London—Burberry Group Plc, whose sales have been closely tracked as a bellwether in luxurygoods sales, reported today that its first half year sales increased 6% reflecting slower sales in its second quarter.
For the six months ended Sept. 30, total revenue climbed to 883 million pounds (about $1.41 billion), from 830 million pounds in the prior year. Underlying revenue growth, which is calculated at constant currency rate, was 8%.
Total revenue climbed 11% in the first quarter, but growth slowed to 3% in the second quarter as demand decreased in the United Kingdom and China. Second quarter sales at 475 million pounds missed analysts’ estimate for 477 million and was the worst performance since a 2% drop in the quarter ended March 2010.
Best performing categories were men’s tailoring and men’s accessories with best regions: Hong Kong, France and Germany.
Last month, Burberry said it expects adjusted pre-tax profit for its full year to be around the lower end of market expectations, citing slow growth in retail sales.
Wholesale revenue edged up 2% to 253 million pounds and grew 5% on an underlying basis, in line with guidance. The company expects second-half underlying wholesale revenue to be broadly unchanged.
“Against record prior year comparatives, Burberry delivered 8% total revenue growth and 10% retail growth in the first half, albeit slowing in the second quarter,” said Angela Ahrendts, ceo. “In a more challenging external environment, footfall declined but brand momentum remained strong, particularly with our higher spending luxury consumer.”
Higher End Holds Up, Aspirational Luxury Consumer Pulls Back
During the first half, the company opened 13 mainline stores and closed seven. Average retail selling space increased 12% mostly in Asia Pacific and Europe. In its second half, average retail selling space is planned to increase by about 14%.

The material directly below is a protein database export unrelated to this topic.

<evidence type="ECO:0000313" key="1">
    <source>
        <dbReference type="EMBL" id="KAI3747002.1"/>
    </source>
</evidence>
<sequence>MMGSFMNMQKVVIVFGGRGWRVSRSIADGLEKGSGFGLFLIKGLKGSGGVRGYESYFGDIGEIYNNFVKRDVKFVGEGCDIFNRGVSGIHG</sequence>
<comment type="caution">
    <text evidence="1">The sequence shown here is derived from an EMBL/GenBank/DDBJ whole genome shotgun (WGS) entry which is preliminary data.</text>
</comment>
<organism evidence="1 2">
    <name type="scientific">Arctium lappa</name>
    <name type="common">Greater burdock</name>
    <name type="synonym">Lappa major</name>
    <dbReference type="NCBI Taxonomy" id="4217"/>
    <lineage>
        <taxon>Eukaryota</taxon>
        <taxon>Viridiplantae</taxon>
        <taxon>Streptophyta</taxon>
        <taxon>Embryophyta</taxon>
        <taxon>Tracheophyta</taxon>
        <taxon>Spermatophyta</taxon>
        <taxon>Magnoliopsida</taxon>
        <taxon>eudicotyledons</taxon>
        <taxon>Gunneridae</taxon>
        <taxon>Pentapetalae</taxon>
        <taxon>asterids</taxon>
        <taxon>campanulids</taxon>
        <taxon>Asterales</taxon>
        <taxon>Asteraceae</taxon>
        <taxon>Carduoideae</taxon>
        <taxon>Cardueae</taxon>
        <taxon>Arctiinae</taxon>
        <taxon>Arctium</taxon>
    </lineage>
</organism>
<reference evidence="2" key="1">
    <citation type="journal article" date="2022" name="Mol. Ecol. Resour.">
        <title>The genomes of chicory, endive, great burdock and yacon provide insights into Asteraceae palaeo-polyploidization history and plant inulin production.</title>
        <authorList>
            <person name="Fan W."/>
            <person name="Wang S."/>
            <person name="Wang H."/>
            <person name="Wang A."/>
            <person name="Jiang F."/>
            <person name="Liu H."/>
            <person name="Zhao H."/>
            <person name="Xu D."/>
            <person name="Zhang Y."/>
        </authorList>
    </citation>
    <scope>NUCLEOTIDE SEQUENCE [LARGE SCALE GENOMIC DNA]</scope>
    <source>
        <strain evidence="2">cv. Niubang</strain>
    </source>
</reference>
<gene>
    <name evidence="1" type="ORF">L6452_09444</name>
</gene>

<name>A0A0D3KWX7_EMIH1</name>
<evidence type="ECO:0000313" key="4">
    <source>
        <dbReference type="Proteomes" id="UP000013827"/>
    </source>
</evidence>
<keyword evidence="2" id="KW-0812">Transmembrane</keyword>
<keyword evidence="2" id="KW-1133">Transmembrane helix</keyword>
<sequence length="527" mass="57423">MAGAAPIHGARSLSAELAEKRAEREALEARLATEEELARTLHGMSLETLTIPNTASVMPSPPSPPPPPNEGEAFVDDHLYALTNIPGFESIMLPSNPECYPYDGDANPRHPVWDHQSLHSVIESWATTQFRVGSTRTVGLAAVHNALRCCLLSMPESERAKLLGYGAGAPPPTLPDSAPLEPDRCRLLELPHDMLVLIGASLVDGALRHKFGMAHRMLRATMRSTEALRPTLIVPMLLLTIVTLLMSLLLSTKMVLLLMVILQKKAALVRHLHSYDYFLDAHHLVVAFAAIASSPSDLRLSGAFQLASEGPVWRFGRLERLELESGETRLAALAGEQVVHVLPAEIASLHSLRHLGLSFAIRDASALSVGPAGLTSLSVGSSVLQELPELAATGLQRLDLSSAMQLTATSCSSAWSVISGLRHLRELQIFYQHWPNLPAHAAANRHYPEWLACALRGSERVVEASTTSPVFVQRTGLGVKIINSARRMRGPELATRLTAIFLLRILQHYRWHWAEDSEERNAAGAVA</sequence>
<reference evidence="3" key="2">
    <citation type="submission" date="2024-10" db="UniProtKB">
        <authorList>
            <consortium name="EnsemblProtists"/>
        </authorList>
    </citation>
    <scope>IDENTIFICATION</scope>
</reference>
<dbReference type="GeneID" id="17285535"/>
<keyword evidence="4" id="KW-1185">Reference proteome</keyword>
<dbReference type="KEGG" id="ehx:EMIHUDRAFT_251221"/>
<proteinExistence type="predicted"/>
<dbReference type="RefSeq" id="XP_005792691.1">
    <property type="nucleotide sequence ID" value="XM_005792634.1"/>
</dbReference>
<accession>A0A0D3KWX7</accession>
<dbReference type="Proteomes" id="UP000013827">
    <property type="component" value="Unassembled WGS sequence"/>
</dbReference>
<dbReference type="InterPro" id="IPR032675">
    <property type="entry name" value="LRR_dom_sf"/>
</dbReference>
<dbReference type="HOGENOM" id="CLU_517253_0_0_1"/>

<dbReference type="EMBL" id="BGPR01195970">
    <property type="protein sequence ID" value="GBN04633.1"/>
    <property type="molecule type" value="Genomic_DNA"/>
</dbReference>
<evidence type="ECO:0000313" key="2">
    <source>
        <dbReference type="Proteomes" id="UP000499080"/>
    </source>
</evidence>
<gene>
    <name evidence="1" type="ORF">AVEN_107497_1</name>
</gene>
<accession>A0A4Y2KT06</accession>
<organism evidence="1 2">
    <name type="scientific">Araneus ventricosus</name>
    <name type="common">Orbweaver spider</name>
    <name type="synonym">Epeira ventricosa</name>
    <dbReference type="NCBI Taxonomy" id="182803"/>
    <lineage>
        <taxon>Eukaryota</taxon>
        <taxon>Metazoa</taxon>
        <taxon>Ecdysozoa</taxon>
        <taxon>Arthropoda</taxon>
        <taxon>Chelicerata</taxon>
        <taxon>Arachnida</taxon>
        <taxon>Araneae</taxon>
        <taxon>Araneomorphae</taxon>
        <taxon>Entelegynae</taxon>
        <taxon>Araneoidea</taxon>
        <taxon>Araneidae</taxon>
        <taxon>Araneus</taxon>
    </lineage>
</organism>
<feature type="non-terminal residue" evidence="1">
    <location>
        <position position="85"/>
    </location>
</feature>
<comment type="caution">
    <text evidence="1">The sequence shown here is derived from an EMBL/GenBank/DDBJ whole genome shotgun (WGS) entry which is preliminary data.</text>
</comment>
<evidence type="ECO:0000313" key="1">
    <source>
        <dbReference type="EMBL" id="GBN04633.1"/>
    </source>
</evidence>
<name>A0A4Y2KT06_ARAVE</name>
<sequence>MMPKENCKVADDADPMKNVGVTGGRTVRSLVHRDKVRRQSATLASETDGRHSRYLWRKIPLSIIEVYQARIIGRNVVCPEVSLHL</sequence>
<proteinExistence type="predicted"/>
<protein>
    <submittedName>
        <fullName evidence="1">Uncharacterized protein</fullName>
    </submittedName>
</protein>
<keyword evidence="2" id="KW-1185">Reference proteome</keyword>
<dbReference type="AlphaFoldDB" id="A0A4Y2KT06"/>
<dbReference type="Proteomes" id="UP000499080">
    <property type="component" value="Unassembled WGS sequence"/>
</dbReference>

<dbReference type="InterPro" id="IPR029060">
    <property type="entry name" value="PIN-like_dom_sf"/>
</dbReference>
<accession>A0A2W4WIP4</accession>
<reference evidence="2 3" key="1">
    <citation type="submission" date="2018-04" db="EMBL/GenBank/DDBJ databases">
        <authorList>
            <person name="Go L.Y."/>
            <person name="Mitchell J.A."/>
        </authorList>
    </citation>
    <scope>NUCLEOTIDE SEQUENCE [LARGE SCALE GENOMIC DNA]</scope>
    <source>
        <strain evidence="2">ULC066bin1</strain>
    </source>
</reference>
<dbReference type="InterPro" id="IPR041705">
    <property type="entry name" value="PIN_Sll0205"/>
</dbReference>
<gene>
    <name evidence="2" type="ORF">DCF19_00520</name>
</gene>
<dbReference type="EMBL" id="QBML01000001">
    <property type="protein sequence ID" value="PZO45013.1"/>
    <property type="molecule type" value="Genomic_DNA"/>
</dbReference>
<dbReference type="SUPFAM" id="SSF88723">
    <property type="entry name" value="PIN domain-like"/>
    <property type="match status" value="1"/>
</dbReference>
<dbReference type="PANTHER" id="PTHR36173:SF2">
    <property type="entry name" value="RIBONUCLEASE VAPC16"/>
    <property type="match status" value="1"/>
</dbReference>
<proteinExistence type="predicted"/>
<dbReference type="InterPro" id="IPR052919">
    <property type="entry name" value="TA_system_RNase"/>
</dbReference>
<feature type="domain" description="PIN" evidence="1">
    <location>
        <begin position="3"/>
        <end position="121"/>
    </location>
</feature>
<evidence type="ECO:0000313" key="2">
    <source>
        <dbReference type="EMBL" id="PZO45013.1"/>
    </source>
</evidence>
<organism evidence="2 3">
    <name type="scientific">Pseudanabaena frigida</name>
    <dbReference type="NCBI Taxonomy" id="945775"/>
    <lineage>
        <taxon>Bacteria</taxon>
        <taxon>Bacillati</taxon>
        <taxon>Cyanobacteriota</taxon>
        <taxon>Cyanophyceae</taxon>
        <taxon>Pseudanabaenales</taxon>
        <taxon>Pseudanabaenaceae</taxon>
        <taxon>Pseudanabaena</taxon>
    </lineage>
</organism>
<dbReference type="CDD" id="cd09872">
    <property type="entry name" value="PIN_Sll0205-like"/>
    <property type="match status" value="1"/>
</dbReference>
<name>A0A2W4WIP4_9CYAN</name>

Addressing the slowdown in sales, Stacey Cartwright, chief financial officer, told analysts that two more expensive ranges represent 49% of apparel sales, a 6 percentage point gain compared with last year.
“We’re seeing more business at the higher end, we do feel it is the aspirational luxury consumer who is more impacted against the current macro backdrop,” Cartwright said, noting that the slowdown in sales on lower footfall “which suggests to us part of the slowdown is macro-related given the debt crisis in Europe, upcoming Chinese elections and a slowdown in luxury travel.”
Specifically in China, which has had a boom in watches and jewelry, sales slowed ahead of a once-a-decade leadership transition by the Communist Party later this year, Cartwright noted. Comparable store sales in China during the second quarter were “marginally” positive from being in the “teens” previously, she added, noting there had been a slowdown in gift-giving as well.
Separately, Burberry announced it would directly operate its fragrance and beauty product categories, following the end of its existing license relationship with Interparfums SA. This fragrance and beauty business will be operated as Burberry’s fifth product division alongside accessories and women’s, men’s and children’s apparel.